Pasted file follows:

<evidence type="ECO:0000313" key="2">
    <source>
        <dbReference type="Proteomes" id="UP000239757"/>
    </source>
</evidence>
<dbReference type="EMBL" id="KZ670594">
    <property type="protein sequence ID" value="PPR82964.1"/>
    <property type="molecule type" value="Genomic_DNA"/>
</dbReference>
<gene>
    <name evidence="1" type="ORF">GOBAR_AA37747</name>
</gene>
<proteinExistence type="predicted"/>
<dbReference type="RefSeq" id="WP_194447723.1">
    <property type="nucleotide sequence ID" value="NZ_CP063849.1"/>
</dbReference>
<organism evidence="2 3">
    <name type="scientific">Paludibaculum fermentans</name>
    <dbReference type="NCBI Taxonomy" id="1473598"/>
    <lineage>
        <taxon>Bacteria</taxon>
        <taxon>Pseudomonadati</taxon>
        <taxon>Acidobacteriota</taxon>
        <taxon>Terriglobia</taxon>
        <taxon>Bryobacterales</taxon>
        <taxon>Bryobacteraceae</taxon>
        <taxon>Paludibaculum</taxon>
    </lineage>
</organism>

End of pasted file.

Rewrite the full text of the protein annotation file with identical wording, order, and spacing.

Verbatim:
<evidence type="ECO:0000313" key="2">
    <source>
        <dbReference type="Proteomes" id="UP000239757"/>
    </source>
</evidence>
<dbReference type="EMBL" id="KZ670594">
    <property type="protein sequence ID" value="PPR82964.1"/>
    <property type="molecule type" value="Genomic_DNA"/>
</dbReference>
<gene>
    <name evidence="1" type="ORF">GOBAR_AA37747</name>
</gene>
<proteinExistence type="predicted"/>
<dbReference type="RefSeq" id="WP_194447723.1">
    <property type="nucleotide sequence ID" value="NZ_CP063849.1"/>
</dbReference>
<organism evidence="2 3">
    <name type="scientific">Paludibaculum fermentans</name>
    <dbReference type="NCBI Taxonomy" id="1473598"/>
    <lineage>
        <taxon>Bacteria</taxon>
        <taxon>Pseudomonadati</taxon>
        <taxon>Acidobacteriota</taxon>
        <taxon>Terriglobia</taxon>
        <taxon>Bryobacterales</taxon>
        <taxon>Bryobacteraceae</taxon>
        <taxon>Paludibaculum</taxon>
    </lineage>
</organism>